Medicare preventive services provided to 12 million patients through first four months of 2012


The Centers for Medicare & Medicaid Services (CMS) announced on May 24 that through the first four months of this year, 12.1 million people in traditional Medicare received at least one preventive health service at no cost to them. That number included more than 856,000 who took advantage of the Annual Wellness Visit provided in the Affordable Care Act (ACA).

CMS reported that 26 million people in traditional Medicare received one or more preventive benefits free of charge during 2011.

Prior to 2011, people with Medicare faced cost-sharing for many preventive benefits such as cancer screenings and smoking-cessation counseling.  Now, under the ACA, many of these benefits are offered free of charge to beneficiaries, with no deductible or co-pay, so that cost is no longer a barrier for seniors who want to find and treat problems early, CMS stated.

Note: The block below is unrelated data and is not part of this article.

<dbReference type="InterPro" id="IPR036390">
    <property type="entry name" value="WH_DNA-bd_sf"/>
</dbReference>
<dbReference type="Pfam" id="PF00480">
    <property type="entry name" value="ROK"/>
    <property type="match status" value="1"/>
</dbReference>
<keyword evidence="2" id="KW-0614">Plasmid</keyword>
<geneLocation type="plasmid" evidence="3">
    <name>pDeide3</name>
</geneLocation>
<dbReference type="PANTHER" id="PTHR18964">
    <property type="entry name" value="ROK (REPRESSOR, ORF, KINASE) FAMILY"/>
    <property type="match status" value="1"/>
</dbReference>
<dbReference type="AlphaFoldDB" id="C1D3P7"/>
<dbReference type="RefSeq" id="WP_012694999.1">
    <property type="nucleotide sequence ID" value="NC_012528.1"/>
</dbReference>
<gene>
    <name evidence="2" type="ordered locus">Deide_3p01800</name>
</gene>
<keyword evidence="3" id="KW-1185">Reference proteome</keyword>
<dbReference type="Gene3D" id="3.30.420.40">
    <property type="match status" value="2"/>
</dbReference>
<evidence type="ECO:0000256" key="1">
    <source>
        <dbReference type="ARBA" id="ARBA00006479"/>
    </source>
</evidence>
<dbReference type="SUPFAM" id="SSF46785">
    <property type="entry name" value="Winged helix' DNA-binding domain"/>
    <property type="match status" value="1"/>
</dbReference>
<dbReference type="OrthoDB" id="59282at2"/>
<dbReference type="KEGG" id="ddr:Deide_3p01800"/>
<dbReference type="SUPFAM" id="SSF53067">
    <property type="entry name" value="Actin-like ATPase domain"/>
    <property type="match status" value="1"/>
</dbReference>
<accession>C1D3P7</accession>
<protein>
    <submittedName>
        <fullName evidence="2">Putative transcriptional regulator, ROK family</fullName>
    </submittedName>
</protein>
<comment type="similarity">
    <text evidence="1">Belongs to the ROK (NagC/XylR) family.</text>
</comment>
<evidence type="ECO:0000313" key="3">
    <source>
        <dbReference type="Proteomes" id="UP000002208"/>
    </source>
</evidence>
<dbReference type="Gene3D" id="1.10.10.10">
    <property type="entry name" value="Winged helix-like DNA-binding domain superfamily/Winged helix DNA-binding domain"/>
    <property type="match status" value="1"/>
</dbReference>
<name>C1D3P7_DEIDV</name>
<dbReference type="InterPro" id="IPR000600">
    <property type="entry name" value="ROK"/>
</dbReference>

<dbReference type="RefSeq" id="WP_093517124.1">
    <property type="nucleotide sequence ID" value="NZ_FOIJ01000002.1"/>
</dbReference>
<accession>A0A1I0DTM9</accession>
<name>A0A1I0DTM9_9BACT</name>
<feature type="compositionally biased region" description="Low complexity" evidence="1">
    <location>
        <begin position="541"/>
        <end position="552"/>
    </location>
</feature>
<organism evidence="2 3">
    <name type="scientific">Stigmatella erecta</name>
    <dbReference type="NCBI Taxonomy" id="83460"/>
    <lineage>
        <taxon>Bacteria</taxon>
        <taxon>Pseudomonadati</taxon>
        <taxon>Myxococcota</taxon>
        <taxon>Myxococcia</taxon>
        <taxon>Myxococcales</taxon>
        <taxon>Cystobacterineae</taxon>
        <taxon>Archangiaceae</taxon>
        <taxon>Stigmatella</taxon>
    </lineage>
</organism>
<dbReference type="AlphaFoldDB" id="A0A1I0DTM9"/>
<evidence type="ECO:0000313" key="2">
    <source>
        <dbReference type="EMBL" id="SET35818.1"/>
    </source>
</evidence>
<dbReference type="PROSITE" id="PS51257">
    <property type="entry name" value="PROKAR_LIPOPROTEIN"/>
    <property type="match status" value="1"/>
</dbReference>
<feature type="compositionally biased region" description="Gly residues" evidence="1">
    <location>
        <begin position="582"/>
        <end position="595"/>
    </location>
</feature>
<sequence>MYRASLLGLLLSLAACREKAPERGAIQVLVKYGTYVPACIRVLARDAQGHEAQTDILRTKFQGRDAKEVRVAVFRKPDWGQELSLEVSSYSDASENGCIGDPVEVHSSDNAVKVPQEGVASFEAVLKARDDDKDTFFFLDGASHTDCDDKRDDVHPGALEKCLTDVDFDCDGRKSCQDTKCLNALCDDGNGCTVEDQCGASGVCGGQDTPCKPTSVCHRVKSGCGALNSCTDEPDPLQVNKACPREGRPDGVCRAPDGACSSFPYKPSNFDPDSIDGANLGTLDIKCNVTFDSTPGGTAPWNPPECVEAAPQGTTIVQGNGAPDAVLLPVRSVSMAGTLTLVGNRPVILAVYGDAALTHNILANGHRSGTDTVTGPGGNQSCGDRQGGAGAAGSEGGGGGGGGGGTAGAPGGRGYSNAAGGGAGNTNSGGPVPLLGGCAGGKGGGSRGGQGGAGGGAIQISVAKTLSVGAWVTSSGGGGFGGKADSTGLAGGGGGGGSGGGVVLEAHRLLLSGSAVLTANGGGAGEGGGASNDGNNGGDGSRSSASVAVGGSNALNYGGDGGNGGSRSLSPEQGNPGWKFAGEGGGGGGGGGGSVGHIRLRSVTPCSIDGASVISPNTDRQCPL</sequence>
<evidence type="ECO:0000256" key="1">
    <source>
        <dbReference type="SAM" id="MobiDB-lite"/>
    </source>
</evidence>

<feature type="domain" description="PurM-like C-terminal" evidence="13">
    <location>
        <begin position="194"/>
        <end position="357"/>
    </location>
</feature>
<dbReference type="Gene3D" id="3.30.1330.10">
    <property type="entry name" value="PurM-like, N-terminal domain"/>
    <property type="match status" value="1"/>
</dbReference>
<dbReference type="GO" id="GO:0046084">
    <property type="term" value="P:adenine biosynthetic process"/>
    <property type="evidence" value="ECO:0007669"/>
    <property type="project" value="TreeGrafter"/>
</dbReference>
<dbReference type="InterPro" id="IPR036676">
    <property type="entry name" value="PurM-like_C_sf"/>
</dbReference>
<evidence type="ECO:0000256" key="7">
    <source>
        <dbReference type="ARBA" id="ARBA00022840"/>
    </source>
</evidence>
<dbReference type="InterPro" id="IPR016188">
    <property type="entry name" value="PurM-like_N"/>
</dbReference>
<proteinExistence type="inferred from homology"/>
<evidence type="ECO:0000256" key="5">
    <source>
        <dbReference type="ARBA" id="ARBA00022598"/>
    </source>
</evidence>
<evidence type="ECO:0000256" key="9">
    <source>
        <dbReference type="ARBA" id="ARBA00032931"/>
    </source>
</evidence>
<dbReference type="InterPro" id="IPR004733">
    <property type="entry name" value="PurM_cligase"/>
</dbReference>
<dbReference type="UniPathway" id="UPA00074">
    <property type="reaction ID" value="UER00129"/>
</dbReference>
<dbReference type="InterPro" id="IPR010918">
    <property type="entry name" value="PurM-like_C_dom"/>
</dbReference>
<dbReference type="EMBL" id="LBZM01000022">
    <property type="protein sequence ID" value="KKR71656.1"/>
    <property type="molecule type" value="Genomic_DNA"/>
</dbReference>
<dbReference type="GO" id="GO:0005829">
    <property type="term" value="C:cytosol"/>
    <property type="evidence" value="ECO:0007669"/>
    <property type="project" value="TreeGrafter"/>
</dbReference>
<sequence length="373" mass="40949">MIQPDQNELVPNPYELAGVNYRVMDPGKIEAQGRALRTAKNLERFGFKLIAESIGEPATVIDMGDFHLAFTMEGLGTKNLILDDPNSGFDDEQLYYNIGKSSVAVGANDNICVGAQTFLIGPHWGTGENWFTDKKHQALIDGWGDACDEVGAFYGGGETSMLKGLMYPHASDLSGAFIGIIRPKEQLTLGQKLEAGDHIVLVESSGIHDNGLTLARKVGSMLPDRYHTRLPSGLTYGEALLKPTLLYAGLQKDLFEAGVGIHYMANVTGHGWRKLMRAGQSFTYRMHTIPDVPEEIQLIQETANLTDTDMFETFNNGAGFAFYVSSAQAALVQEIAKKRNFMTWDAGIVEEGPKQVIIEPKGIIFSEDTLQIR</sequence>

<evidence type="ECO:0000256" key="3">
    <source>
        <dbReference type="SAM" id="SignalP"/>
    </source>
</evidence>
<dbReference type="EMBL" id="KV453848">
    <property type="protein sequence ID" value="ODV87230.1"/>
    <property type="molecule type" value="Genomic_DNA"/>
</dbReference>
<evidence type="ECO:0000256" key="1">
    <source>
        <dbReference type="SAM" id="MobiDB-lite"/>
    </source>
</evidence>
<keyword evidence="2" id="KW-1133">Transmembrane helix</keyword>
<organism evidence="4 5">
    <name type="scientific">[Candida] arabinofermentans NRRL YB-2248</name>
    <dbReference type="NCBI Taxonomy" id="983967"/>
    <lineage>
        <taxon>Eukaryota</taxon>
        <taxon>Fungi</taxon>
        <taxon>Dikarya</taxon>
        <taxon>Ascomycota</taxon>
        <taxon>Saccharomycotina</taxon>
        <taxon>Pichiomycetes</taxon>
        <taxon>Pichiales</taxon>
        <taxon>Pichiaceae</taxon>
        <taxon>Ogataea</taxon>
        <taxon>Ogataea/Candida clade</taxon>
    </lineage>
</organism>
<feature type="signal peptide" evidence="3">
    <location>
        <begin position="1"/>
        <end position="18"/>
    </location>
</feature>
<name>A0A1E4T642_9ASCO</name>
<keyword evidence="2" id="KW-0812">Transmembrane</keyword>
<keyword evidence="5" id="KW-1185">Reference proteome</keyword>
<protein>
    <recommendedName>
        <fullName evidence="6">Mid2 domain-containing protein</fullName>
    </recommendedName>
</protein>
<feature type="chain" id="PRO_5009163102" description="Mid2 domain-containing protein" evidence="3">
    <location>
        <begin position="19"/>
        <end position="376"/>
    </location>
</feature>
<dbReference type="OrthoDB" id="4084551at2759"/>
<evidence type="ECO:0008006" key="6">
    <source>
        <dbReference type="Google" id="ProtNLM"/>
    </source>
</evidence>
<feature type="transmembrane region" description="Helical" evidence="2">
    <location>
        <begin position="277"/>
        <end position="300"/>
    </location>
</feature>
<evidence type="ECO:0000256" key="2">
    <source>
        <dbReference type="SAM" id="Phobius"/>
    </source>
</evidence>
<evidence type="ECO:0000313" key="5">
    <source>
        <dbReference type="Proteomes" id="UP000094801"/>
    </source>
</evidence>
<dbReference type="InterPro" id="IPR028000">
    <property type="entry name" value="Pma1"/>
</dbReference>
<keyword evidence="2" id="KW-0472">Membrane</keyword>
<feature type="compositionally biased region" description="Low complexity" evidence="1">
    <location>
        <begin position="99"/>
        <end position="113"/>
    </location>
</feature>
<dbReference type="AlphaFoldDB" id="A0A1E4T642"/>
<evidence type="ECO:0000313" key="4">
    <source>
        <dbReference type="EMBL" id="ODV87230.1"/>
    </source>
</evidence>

Click here for more information on Medicare-covered preventive services.

The agency also reported that seniors and people with disabilities in Medicare have saved a total of $3.5 billion on prescription drugs in the Medicare drug benefit coverage gap or “donut hole” from the enactment of the law in March 2010 through April 2012. In the first four months of 2012 alone, according to CMS, more than 416,000 people saved an average of $724 on the prescription drugs they purchased after they hit the “donut hole,” for a total of $301.5 million in savings. 

People with Medicare who hit the coverage gap in 2010 received a one-time $250 rebate.  In 2011, people with Medicare began receiving a 50 percent discount on covered brand name drugs and 7 percent coverage of generic drugs in the “donut hole.”  This year, Medicare coverage for generic drugs in the coverage gap has risen to 14 percent.  Coverage for both brand name and generic drugs in the gap will continue to increase over time until 2020, when the coverage gap will no longer exist, CMS said.
 

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